However, markets are still carrying the inflation risk (which is majorly emanating from rising commodities, crude oil and housing markets) would eventually lead to interest rates increase globally. The current energy crisis of sorts as seen in Europe is pushing the energy prices higher which may be sentiment negative for our markets. However, if the pace of the same remains slow, it would have limited impact on the markets.

Historically it is seen that any sharp surge in US bond yields generally have negative impact on the emerging markets in the short term. So far Indian markets have remained resilient amid the Chinese government crackdowns on their own sectors. China’s growth is expected to remain slow in the coming quarter. The recent Power crisis has led to shut downs in many Chinese industries and their property market tends to be in declining trajectory amid Evergrande issue. India could be the beneficiary of MSCI inflows as the previous fear of higher China weight in MSCI may not happen, infact the reverse may be seen.

Q: Is it the time to be more cautious or time to go overboard while investing in current rally?

In last 3-4 years, Nifty has seen inclusions from capital efficient sectors like Consumption, Insurance, etc which have elevated the Nifty P/E (price-to-earnings) and thus it is not fair to say that Nifty P/E is too high than last 10-year average.

Major impact on Nifty P/E is seen from 2016 to 2021 (approximately increase of about 7-8 points in P/E). Otherwise Nifty P/E was near 20 in 2006, 2011 and 2016. From 2016-2021, the major weight increase is seen in three Nifty sectors: BFSI (+8.33 percent), Consumer (+1.18 percent) and Oil & Gas (+2.4 percent).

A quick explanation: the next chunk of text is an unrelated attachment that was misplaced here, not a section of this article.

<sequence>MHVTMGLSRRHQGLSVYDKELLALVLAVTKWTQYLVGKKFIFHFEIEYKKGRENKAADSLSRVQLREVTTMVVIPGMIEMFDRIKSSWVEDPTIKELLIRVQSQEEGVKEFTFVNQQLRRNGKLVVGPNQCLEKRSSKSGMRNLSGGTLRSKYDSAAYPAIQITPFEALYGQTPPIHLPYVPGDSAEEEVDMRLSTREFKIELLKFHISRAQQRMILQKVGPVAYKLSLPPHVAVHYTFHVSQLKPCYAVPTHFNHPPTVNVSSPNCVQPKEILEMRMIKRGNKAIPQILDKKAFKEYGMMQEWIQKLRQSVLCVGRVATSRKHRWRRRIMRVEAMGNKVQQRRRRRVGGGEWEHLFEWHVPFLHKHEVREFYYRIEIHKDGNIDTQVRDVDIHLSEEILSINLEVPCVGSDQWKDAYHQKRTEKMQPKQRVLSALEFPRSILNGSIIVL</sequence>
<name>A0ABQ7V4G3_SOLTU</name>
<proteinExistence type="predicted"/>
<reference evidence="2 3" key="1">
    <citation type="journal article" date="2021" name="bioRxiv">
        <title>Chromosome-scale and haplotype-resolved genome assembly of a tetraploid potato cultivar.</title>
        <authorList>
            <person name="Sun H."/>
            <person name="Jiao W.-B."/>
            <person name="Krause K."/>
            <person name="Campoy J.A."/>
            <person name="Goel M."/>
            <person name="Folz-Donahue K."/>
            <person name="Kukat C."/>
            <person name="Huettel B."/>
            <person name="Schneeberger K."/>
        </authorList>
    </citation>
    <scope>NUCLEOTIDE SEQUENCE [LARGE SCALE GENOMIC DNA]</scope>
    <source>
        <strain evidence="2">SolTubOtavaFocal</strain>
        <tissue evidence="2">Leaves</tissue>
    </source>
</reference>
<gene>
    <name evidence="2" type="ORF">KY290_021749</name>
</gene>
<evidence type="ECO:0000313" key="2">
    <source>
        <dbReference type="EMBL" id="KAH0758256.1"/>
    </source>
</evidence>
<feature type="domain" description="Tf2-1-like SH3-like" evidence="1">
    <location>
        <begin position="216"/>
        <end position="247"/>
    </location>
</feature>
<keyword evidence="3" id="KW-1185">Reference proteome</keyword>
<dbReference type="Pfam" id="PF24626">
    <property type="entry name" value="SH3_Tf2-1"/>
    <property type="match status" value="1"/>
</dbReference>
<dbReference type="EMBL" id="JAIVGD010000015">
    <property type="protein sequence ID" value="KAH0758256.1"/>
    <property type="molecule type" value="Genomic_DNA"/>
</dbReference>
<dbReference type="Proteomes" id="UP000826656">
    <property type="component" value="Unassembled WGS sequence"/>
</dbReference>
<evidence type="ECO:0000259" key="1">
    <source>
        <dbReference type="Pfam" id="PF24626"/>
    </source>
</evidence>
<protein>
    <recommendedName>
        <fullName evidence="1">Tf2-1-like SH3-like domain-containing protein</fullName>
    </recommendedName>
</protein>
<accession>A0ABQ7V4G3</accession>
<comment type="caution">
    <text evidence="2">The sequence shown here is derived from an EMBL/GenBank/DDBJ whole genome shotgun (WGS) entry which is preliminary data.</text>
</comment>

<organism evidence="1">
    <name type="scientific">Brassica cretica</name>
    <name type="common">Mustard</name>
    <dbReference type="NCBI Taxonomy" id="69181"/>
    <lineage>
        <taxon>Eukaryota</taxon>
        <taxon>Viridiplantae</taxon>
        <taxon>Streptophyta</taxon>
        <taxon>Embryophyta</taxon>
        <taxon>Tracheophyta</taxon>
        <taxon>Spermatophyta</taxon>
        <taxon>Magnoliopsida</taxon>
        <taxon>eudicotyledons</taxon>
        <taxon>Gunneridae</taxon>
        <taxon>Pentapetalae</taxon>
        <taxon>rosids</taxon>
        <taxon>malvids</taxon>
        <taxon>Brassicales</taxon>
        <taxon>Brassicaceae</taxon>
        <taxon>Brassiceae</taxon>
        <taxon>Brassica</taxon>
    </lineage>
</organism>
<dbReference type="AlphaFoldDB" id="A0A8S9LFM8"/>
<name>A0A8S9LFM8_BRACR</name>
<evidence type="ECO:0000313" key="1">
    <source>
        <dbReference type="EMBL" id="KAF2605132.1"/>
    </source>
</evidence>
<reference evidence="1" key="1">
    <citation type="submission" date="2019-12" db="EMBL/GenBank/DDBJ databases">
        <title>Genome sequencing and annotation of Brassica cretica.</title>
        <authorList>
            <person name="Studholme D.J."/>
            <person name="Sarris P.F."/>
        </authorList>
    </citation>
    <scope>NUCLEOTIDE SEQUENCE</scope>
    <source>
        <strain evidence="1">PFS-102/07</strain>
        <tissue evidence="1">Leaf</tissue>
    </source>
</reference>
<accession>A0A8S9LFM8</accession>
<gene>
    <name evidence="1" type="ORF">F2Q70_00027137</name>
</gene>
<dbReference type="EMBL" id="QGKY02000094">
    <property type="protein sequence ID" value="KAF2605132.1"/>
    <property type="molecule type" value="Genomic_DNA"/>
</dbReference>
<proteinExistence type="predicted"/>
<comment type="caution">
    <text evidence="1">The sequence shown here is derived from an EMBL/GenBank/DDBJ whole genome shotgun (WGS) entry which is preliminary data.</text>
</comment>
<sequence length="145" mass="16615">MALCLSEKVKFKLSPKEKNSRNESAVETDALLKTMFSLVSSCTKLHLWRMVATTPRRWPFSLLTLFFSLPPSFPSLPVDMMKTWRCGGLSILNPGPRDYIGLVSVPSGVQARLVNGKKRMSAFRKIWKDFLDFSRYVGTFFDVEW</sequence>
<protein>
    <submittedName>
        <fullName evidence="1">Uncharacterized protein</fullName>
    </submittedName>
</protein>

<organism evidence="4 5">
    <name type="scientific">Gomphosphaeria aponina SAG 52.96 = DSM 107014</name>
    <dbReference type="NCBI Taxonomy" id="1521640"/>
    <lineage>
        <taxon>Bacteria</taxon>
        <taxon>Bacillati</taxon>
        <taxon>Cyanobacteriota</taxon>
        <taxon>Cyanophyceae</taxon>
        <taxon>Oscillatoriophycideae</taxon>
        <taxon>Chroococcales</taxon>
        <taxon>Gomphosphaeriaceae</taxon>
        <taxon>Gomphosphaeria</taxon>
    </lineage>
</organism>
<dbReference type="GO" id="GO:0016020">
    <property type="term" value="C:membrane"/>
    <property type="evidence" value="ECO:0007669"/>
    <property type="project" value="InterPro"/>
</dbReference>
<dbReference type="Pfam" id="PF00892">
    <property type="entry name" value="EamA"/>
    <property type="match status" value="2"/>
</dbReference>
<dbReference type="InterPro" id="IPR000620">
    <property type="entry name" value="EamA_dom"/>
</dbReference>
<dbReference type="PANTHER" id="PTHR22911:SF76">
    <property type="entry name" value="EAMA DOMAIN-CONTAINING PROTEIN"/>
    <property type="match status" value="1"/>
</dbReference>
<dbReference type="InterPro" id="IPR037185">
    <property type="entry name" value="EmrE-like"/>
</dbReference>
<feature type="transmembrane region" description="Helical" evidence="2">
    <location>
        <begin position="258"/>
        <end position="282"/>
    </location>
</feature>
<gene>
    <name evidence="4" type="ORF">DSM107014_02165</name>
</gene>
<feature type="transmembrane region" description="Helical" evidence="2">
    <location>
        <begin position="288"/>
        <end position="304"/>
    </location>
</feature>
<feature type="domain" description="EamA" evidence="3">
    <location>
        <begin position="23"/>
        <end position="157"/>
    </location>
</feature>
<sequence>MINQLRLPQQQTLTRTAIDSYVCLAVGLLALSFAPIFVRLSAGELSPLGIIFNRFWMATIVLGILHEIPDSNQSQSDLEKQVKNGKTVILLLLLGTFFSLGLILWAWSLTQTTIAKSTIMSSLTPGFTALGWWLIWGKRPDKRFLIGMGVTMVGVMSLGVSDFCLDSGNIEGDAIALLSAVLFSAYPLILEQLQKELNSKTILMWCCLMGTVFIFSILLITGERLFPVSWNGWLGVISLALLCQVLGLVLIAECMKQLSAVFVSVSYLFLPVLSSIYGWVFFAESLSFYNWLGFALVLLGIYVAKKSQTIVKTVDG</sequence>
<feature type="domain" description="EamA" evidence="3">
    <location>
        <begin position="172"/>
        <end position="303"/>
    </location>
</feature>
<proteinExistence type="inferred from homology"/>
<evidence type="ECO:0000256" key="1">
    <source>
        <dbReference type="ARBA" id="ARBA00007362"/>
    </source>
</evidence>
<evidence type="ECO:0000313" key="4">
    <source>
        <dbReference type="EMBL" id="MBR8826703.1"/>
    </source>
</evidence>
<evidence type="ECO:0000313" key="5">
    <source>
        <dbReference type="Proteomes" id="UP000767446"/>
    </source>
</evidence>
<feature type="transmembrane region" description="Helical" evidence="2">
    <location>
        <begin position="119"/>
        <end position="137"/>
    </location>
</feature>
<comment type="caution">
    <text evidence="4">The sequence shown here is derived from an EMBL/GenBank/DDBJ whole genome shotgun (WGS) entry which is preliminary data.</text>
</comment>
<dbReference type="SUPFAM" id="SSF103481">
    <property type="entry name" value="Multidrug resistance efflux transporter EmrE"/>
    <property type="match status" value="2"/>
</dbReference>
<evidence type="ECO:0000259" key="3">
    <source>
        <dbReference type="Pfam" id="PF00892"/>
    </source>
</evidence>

Current Nifty P/E is trading at 28.68 percent premium to 10-year average while it is only 5.2 percent premium to 5-year average. Thus Nifty valuations don’t seem to be too stretched considering the changing constituents of the index which have higher P/E. This trend is likely to pick up further with likely inclusions of Avenue Supermarts, Info Edge, Godrej Consumer Products and Dabur in the coming months.

Hence one must follow discipline or a sound asset allocation approach while investing in the markets and not get perturbed with sharp rise and fall in the market.

Q: Brent crude futures crossed $ 80 a barrel mark, up from $ 52 a barrel in current year 2021. Should one be more worried now with respect its equity market positions?

Higher Crude prices surely can dampen the sentiments as it would be major contributor to inflation surge. Every $ 10 increase in Crude prices increases the current account deficit by nearly 0.5 percent which can lead to currency depreciation and can have impact on inflation as well, triggering the FII outflows. Though the dynamics of energy seem to be shifting towards renewable and electric vehicles which can bring down the demand for fossil fuels. However, in the short-term the pent up demand and supply constraints are still pulling the crude prices higher.

Q: After several measures taken by the government to support banking sector, should one take a bullish view on banking as well as financial services? Is it the time to go overboard on PSU banking space or stick to private banks only?

India has not seen any major capex from the private sector in the last 7-8 years. The capex cycle is likely to be revived in the coming quarters which will enhance the credit growth of the banks. The lower slippage rates and better collection efficiencies have kept the things in control. The PSU banks have been losing market share to private peers which is where for long-term investments we are left with few choices like SBI in the PSU space. The corporate NPA cycle seems majorly behind as the asset heavy balance sheet sectors of the economy have started to do well. Provisioning coverage ratio of corporate loan book is near 85%. Thus corporate linked banks can revive faster going ahead.